For the lockout-shortened 1998–99 season, Kersey found himself on the San Antonio Spurs. The team won the 1999 NBA championship. Kersey provided frontcourt depth and experience off the bench in the team's title run, although his scoring, rebounding, and minutes played were all career lows. He stayed with the Spurs for another season and then spent one final season in the NBA with the Milwaukee Bucks, who fell short in the Eastern Conference Finals. He retired at the conclusion of the 2000–01 season.
As a Portland Trail Blazer, Kersey was near the top in many of Portland's career categories at the time of his leaving, including games played (second), minutes played (third), scoring (third), rebounding (second), assists (sixth), steals (third), field goals made (fourth), and blocked shots (second).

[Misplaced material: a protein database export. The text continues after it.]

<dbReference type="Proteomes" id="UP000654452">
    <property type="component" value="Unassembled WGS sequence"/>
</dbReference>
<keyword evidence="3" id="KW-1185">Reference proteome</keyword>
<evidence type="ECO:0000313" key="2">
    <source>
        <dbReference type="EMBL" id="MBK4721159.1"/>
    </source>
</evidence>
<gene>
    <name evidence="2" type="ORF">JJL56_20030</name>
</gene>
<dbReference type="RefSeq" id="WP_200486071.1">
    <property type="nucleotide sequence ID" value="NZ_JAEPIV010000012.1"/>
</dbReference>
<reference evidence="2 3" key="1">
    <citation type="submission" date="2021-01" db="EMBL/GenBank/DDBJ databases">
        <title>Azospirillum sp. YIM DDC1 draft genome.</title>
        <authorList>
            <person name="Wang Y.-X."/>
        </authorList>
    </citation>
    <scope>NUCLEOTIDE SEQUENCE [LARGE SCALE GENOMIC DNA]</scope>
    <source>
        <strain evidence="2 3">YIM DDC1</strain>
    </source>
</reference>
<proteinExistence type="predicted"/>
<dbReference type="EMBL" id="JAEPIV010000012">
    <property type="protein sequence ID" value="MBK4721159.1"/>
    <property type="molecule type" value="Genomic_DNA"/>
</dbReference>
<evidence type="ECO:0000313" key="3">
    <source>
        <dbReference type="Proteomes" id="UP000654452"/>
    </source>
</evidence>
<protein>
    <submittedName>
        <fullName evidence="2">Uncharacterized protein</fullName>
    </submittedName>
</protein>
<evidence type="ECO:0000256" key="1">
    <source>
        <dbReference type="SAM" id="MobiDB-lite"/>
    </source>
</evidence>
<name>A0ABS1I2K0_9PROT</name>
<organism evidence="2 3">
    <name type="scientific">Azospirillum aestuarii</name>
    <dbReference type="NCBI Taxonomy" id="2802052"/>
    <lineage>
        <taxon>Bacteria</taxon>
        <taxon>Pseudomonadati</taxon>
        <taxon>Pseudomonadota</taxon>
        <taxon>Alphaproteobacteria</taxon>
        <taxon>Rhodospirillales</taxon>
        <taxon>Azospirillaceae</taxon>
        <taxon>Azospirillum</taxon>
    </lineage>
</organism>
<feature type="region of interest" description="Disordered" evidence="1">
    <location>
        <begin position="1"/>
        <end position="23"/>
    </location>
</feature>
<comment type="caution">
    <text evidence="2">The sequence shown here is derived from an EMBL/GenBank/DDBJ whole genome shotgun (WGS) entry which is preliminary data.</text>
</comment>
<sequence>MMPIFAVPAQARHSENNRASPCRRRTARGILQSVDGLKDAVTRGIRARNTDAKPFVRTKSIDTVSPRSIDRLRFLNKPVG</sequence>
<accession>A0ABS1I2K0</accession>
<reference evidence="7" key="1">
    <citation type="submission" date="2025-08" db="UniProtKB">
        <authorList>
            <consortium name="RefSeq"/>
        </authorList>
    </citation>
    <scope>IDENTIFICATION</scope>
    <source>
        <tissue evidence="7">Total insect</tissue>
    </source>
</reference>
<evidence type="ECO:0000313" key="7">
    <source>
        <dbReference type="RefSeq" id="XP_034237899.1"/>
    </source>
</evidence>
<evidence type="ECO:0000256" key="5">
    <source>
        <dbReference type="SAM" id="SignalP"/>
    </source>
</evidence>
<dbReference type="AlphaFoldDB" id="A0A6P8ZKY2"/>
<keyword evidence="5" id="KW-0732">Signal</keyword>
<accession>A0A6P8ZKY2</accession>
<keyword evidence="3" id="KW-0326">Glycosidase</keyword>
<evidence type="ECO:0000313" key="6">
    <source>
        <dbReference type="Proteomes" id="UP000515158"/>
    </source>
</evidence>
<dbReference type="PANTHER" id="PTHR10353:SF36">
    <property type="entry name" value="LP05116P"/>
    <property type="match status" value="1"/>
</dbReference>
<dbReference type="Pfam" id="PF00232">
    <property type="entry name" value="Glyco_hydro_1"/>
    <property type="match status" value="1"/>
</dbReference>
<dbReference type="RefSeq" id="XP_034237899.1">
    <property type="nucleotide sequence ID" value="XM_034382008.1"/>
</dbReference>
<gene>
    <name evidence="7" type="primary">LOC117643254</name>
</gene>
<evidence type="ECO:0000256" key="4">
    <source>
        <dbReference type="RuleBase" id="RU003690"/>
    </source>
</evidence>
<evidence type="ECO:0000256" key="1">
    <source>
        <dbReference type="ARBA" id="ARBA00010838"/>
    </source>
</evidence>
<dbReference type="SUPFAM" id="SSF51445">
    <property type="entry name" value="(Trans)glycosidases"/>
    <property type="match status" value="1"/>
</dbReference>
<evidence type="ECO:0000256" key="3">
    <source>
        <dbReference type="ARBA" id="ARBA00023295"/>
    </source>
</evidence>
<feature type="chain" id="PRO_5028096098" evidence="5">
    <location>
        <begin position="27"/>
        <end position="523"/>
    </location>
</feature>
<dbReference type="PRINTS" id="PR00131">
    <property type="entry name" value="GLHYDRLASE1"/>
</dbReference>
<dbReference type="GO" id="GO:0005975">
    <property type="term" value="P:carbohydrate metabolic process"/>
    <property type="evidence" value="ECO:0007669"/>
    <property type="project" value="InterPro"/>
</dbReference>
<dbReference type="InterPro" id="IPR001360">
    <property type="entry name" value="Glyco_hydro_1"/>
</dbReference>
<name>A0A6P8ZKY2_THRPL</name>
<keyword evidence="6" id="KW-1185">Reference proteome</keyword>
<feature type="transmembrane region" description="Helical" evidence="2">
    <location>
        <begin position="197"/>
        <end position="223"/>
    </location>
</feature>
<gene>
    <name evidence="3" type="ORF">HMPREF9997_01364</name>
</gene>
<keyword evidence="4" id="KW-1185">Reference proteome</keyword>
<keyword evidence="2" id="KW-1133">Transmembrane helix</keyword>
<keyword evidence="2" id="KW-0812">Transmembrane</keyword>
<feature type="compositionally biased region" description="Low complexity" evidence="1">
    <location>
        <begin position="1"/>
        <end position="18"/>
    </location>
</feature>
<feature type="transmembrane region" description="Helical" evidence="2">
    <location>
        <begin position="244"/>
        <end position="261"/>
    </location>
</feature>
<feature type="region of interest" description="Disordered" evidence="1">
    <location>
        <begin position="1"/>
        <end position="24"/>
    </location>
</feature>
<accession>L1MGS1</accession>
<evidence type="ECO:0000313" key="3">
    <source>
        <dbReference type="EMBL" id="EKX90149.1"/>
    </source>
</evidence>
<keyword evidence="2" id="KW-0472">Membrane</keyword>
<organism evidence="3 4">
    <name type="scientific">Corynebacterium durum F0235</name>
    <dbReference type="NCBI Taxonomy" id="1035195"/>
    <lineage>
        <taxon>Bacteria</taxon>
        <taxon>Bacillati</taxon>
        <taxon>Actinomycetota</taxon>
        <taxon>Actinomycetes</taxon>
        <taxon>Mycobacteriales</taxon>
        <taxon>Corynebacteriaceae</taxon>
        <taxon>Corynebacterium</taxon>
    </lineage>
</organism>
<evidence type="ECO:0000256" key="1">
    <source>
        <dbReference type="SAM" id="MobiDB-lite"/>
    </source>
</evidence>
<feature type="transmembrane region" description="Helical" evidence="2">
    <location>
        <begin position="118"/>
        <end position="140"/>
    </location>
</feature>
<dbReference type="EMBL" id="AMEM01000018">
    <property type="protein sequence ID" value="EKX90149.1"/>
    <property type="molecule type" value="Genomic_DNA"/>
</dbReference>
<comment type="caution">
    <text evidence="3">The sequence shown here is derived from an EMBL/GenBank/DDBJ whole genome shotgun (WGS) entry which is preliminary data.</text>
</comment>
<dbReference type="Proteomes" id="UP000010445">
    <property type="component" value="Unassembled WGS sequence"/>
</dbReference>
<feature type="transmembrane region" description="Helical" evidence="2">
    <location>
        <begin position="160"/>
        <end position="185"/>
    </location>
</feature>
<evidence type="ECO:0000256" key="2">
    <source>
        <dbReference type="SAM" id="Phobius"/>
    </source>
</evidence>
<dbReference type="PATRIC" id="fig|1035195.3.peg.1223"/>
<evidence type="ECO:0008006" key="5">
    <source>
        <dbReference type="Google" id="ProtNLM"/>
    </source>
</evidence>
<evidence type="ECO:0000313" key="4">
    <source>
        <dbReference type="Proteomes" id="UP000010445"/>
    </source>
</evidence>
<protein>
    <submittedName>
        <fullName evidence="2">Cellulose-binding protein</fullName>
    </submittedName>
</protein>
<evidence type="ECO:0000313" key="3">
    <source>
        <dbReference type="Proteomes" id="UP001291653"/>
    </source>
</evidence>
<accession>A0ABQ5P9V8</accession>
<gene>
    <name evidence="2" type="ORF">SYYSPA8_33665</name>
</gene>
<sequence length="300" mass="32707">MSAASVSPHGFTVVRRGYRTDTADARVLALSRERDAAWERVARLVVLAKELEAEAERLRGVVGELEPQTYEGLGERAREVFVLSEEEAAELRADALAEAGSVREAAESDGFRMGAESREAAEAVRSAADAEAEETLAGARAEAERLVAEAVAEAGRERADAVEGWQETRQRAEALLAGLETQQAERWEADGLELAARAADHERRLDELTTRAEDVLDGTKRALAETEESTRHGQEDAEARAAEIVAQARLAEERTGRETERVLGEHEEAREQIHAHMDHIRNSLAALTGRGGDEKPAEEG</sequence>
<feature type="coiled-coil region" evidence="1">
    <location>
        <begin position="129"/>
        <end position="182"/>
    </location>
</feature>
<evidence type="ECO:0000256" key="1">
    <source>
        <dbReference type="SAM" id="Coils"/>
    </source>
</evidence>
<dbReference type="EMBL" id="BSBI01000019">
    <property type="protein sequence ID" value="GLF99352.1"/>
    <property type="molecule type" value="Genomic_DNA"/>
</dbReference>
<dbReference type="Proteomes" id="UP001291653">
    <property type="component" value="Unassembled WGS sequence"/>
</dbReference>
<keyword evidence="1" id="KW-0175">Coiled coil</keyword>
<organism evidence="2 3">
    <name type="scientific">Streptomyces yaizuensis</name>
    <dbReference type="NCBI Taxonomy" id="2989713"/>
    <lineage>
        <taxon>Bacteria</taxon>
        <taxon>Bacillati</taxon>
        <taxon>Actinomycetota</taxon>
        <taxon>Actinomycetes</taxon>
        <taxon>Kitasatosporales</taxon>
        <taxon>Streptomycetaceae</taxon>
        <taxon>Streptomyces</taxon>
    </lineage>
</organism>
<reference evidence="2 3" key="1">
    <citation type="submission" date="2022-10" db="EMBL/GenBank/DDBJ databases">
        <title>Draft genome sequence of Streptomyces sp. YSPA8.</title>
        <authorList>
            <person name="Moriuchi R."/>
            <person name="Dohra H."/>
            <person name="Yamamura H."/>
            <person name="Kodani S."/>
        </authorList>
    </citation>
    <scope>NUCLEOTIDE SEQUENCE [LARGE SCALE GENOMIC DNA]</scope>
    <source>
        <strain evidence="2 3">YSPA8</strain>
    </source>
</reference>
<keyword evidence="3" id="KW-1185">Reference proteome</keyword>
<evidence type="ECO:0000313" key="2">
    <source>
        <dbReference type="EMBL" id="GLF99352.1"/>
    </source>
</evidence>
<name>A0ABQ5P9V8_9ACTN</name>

Following his retirement in 2001, Kersey served as a coach in various capacities for several teams. For a short time, Kersey worked for Wells Fargo home mortgages. During the 2003–04 NBA season, Kersey was hired by the Trail Blazers to serve as director of player programs. After a season in that capacity, Kersey was hired as an assistant coach by the Milwaukee Bucks, where he served under his former Portland teammate, head coach Terry Porter. He served with the Bucks for one year, but was let go (along with Mike Schuler, who coached both Kersey and Porter while in Portland) on May 6, 2005. Porter was subsequently fired as the Bucks' coach later that year. For a period of time following, Kersey joined the automotive industry as an auto wholesaler.